First thing's first: we deal in extremely granular terms when it comes to mortgage rate movement here. If you're just looking for an idea of how today's rates are versus yesterday's, they're lower. The headline is a reference to intraday reprices--the practice of changing rates for better or worse during the business day in response to changes in market conditions.
Reprices are common. We rarely see a day without at least a few of them. Today didn't set any records in that regard, but the average lender ended the day with slightly higher rates versus the morning's initial offerings.
The afternoon reprices were counterintuitive considering the day's big event: the release of July's Consumer Price Index (CPI) at 8:30am ET. As far as scheduled reports are concerned, few have had more market moving potential than CPI over the last few months. That's because CPI is the more timely of the 2 main inflation indices in the US and inflation has been a big deal for rates in 2022.
The upward pressure on rates was counterintuitive because CPI showed inflation coming in distinctly lower than expected and much lower than last month both for the overall index and the "core" (which excludes more volatile food and energy prices). Notably, the headline increase for July was 0.0% versus +1.3% in June!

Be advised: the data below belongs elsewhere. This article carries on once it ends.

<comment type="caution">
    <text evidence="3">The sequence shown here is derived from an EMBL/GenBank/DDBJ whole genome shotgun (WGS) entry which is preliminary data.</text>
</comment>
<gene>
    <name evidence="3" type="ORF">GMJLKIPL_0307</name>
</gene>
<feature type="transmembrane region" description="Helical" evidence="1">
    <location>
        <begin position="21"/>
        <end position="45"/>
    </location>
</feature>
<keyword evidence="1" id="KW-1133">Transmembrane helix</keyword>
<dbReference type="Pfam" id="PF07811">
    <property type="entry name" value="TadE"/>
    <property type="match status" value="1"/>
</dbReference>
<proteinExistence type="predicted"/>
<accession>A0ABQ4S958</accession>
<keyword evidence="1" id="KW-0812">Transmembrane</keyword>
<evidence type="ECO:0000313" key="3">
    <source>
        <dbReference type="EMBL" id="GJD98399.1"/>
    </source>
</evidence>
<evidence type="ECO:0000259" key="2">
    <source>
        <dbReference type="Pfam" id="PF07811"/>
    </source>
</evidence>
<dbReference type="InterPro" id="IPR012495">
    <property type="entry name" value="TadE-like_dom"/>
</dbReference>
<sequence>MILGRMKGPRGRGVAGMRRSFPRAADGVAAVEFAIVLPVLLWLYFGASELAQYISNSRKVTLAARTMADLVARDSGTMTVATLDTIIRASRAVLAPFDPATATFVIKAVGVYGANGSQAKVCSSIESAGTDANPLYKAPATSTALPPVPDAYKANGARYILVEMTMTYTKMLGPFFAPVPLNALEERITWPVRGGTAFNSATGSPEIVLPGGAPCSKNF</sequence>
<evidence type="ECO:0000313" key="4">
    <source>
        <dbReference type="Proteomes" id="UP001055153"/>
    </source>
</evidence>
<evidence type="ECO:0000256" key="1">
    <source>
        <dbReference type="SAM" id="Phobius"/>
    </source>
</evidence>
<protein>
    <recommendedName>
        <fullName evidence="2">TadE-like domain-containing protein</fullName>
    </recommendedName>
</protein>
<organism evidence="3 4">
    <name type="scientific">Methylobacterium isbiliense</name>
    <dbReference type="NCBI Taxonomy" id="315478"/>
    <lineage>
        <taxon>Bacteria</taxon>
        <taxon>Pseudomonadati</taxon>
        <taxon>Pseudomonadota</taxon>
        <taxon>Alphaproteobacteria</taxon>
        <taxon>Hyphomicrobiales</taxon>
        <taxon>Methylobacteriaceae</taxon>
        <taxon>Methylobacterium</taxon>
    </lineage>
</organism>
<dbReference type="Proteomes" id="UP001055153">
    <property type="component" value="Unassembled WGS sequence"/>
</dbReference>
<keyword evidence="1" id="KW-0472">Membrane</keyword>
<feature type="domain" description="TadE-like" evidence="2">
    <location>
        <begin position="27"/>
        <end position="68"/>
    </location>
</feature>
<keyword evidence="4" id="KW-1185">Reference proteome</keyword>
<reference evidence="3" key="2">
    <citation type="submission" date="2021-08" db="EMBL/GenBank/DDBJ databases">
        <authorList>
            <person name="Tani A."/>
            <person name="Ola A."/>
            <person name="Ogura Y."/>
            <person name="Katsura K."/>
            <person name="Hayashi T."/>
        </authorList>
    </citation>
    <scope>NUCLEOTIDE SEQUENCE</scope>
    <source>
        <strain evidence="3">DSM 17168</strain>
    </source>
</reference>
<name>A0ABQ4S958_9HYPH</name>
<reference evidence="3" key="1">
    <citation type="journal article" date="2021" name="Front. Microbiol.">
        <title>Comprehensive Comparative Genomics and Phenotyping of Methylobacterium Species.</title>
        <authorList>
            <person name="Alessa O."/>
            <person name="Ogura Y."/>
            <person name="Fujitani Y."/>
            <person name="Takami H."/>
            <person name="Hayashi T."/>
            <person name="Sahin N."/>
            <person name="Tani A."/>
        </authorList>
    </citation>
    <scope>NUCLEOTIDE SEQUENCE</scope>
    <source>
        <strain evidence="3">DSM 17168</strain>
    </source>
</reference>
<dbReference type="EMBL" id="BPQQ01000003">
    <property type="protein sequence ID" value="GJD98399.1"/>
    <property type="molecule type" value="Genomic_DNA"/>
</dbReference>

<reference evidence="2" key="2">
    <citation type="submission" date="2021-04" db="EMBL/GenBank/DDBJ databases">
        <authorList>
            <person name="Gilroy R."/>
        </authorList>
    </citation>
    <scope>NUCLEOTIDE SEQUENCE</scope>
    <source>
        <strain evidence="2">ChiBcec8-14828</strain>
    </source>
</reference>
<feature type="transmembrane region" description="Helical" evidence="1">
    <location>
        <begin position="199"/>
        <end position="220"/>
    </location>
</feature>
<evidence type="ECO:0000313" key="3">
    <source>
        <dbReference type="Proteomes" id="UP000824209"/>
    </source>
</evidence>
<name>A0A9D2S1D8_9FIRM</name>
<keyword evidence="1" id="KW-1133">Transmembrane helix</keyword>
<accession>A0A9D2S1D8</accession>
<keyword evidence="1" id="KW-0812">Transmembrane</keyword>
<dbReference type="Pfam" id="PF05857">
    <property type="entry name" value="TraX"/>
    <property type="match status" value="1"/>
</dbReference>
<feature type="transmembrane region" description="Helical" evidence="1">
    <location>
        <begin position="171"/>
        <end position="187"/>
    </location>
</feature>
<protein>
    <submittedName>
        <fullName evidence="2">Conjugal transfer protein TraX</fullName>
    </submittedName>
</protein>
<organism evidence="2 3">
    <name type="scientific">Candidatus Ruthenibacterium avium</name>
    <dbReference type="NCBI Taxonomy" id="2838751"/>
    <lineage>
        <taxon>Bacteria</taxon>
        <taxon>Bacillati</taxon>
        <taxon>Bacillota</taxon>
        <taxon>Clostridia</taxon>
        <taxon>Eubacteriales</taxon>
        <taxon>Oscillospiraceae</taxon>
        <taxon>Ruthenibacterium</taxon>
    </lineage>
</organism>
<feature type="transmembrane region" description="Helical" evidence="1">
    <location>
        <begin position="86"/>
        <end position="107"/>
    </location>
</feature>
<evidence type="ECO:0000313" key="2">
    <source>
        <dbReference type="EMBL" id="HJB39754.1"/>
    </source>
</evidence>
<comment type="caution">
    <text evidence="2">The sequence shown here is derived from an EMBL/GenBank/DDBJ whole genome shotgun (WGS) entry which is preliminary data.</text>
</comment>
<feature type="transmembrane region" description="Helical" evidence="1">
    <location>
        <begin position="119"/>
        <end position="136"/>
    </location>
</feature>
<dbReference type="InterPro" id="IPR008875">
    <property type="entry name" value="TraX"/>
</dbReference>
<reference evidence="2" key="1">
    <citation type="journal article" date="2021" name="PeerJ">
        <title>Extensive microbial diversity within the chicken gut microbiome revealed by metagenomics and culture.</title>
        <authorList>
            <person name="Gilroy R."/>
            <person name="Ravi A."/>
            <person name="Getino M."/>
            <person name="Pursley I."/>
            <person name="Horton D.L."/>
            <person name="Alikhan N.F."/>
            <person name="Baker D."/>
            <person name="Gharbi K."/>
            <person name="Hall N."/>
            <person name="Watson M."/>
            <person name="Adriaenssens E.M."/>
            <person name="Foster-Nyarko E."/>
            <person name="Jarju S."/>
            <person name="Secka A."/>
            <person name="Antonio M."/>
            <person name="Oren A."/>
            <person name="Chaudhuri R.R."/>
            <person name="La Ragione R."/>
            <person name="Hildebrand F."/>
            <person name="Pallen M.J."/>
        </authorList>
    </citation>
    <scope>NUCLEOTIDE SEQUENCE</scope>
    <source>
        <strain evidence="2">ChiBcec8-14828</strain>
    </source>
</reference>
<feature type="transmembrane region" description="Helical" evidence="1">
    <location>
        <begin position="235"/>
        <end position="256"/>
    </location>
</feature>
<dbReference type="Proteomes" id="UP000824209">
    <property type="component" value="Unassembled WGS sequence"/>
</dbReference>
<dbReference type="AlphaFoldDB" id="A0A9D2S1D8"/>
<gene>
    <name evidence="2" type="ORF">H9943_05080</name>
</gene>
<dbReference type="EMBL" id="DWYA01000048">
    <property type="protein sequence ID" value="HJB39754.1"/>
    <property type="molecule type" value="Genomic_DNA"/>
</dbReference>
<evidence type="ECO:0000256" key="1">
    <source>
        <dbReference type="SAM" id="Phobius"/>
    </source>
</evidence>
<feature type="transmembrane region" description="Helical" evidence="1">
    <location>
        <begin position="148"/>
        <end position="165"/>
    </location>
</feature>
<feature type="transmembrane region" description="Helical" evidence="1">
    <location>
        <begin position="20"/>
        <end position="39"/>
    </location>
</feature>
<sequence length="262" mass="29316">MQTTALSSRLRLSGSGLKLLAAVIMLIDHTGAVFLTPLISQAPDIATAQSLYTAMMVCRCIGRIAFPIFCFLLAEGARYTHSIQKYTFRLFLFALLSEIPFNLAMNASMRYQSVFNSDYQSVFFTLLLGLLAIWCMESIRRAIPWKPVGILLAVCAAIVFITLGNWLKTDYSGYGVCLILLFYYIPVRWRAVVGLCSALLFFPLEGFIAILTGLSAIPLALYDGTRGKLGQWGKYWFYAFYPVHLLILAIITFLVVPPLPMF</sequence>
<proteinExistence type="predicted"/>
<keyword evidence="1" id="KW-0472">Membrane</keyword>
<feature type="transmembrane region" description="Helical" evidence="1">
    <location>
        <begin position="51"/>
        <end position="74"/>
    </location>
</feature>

If you were a bond trader or rate watcher who had to bet on how bonds/rates would react to such a report, you'd need a really good reason to bet on anything other than rates moving lower. Indeed, that's exactly what happened in the immediate wake of the data this morning. Treasury yields dropped and mortgage-backed bonds surged (that's a good thing for mortgage rates).
But as the morning progressed, bonds began moving in the other direction. Longer-term Treasuries actually ended up at higher yields by the end of the day. MBS (the mortgage-backed securities that dictate mortgage rates) held on to a decent amount of improvement, but lost more than half of the gains from the morning.
Mortgage lenders increasingly repriced for the worse as bonds lost ground, but even after those reprices, rates were still in better shape than yesterday. The average lender is still in the low 5% range for flawless 30yr fixed scenarios. Rate quotes range from the mid 4's to the mid 5's depending on several variables. This is a much wider spread than normal, but not quite as wide as it seems by the time you account for different quoting strategies (with upfront "points" being the biggest distinguishing factor).
So why did rates make the counterintuitive move? A detailed, responsible answer would be complex and unavoidably wordy. The short version (and please note: this is a gross oversimplification) is that the market was already generally in agreement that inflation had topped out over the past few months. The next order of business was to react to strength or weakness in the economy. Lower inflation allows for more economic resilience and it's economic resilience that will do more than anything to prevent rates from falling very quickly. Lower inflation also decreases the Fed's urgency to hike rates and while that sounds like a good thing, it has been the austerity associated with those rate hikes that caused many investors to ramp up bets on economic weakness.